Wow....things were going well for me! I was still maintaining a good pace and got through the halfway point in just under 1:03. A far cry from my glory days, but far better than I expected for the day.

I decided to hold back just a bit in the second half so I wouldn't get caught up in the race environment and overdo it. I didn't feel pain in my heel until about the 15K point. I decided at that moment that I would take 1 minute walk breaks about every mile until the end of the race. At 10 miles I walked for 1 minute, then started back up into a jog. Funny enough, I was running well enough that mile 10 was still under 10 minute pace. At mile 11, I took another walk break and lo and behold it happened to be right by the beer tents.

Now, I've never drank beer during a race before but being that this was no ordinary race for me, I had to try something new. Beer for Steph!

Somehow, despite two shots of beer and a walk break I still ran 9:30 for that mile.

At this point there are less than 2 miles to go and I'm feeling a bit better so I decide to just finish up this race. I was feeling my IT band and my heel a bit during those miles, but I didn't speed up much at all and kept a very fast cadence to minimize the impact.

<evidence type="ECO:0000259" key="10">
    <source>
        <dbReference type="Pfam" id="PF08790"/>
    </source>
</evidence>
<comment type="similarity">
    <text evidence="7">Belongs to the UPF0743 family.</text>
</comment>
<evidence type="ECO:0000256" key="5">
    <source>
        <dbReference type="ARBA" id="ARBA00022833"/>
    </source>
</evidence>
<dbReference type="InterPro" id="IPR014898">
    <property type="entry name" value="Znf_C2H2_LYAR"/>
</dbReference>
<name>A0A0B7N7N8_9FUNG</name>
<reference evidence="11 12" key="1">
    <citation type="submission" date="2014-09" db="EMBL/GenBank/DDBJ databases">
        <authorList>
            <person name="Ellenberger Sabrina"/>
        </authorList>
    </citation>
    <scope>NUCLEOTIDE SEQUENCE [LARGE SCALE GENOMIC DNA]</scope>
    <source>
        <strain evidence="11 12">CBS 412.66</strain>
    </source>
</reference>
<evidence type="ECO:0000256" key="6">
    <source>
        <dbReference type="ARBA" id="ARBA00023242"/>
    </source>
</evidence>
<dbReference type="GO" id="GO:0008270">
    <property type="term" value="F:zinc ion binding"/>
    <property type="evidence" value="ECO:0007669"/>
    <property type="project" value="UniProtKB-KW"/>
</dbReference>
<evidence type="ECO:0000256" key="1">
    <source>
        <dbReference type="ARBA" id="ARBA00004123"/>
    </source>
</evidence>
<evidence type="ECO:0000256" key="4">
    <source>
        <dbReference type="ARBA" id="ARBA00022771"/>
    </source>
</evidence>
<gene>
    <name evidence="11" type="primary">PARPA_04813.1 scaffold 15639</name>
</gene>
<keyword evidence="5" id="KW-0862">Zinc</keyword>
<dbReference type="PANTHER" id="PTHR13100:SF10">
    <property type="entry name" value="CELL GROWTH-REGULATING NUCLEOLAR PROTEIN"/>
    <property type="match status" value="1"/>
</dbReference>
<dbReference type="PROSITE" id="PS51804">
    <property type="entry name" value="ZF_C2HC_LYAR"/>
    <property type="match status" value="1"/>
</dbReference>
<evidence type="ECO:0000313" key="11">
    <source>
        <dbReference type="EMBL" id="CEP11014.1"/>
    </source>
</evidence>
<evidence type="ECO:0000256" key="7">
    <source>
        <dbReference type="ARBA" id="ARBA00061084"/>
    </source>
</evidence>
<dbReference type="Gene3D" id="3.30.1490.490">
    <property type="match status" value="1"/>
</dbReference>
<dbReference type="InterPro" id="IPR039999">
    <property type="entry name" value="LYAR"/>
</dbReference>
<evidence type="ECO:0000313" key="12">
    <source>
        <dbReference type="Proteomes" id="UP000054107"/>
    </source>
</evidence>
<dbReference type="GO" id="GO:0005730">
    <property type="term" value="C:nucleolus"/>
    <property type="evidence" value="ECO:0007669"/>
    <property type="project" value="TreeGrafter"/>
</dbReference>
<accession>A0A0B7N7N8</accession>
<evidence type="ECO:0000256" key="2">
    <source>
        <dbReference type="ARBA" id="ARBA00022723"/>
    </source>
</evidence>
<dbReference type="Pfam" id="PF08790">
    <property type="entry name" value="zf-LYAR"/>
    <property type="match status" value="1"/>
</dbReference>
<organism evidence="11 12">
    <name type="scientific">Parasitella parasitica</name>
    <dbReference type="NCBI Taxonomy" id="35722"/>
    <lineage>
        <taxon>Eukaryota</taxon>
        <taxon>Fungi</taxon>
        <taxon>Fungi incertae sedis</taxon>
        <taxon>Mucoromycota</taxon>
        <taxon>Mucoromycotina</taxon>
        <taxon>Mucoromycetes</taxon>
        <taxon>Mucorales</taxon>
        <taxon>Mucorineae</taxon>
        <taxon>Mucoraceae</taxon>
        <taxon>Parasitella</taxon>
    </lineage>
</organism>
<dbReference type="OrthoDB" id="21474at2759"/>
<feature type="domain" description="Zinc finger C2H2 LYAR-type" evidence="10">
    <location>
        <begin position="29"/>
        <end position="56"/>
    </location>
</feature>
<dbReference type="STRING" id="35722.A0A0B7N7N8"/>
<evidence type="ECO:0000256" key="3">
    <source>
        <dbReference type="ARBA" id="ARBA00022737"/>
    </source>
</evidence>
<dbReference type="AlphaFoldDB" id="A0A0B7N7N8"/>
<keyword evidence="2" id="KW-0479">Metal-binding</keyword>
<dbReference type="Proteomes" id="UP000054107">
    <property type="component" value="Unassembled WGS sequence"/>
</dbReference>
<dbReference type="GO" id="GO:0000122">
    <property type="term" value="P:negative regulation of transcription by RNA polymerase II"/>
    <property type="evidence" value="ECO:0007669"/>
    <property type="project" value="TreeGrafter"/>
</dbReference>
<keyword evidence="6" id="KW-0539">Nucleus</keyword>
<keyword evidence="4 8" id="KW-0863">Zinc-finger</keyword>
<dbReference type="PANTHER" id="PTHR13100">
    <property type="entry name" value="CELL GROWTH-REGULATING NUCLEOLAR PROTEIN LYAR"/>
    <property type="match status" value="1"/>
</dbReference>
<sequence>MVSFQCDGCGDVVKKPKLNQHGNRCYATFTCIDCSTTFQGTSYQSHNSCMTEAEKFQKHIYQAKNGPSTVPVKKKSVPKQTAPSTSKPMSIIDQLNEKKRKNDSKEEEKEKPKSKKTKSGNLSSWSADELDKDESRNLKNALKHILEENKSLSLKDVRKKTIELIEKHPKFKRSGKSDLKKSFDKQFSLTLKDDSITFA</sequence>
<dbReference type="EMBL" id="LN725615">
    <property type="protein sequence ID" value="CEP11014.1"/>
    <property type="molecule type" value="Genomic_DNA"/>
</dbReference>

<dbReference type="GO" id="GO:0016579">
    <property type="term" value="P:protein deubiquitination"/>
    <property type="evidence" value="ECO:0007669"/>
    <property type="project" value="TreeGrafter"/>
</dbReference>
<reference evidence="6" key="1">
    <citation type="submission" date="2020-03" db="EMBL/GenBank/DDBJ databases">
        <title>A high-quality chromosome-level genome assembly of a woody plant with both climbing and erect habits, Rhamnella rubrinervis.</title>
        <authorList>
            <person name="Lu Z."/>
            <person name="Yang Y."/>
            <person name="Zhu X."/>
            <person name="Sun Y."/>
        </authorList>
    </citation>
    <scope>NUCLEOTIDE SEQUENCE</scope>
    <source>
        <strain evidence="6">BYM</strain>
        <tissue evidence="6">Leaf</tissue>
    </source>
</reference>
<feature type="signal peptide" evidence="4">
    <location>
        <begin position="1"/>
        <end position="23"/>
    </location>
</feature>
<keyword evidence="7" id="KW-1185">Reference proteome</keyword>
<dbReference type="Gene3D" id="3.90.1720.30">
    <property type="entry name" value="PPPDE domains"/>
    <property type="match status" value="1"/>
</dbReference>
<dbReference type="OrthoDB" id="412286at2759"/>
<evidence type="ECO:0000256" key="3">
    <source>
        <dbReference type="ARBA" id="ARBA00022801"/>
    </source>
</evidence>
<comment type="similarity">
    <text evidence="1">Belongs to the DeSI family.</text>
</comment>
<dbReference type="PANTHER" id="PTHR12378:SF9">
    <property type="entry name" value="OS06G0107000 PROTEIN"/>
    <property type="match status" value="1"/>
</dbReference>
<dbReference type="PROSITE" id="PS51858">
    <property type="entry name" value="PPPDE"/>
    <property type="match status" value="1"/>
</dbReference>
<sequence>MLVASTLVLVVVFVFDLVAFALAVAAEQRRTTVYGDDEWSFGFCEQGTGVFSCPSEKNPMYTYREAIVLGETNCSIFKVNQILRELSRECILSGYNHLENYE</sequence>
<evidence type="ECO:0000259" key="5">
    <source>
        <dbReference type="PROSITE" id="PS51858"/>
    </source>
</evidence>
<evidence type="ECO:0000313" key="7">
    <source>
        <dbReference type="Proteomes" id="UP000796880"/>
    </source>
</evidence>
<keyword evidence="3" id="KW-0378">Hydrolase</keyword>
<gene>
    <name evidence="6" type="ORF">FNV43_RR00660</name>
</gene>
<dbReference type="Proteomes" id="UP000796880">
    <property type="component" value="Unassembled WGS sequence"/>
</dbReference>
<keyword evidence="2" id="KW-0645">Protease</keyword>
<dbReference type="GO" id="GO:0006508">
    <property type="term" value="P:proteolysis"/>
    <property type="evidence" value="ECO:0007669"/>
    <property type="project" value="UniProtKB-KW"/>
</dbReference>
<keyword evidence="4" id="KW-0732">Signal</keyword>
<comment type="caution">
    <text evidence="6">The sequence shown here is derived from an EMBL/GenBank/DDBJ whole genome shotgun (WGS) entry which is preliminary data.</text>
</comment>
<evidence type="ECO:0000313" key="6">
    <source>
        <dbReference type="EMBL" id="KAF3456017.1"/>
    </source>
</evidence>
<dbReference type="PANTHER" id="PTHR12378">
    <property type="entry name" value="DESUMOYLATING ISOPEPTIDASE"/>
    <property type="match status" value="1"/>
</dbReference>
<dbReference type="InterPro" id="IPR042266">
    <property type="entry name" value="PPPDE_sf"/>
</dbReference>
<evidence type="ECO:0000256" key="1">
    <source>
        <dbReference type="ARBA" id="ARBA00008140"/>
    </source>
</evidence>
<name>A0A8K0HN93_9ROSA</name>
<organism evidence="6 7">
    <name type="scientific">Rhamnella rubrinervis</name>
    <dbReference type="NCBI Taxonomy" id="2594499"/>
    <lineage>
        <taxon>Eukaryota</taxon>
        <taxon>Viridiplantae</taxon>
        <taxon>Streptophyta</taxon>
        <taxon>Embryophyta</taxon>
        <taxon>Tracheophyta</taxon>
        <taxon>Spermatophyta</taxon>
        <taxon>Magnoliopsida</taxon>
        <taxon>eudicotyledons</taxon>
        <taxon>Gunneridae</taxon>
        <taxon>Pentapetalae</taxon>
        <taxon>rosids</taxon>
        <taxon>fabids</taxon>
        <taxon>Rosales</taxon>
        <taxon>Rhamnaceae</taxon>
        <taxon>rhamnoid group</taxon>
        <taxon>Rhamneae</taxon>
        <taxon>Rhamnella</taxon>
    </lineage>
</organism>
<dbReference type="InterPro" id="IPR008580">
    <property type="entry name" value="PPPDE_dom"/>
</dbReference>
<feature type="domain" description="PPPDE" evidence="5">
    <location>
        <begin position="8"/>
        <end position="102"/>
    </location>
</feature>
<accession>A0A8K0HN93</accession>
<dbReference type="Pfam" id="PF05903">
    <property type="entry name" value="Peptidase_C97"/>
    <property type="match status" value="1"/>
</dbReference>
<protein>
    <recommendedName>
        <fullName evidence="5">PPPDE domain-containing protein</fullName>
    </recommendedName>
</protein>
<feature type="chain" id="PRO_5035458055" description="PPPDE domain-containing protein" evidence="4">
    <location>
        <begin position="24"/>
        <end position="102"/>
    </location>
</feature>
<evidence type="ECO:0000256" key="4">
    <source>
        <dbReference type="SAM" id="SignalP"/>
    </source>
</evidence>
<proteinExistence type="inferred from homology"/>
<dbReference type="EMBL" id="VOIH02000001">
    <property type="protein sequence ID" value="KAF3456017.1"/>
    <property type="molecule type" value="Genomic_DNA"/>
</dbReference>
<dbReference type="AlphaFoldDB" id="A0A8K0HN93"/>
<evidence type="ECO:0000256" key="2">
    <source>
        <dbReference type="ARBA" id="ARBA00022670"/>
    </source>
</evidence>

I finished the race in 2:04:53 and I was thrilled! Basically anything under 2:15 would've thrilled me. Best part was that heel pain was least right then it was.

By that evening I was in pain again. And more pain the next day....and the next. By Thursday I was in my podiatrist's office so we could get an MRI scheduled. Although it still wasn't likely I had a fracture, it wasn't out of the question, and I could possibly have a tear. Or it could be the original diagnosis of inflammation and tendinitis.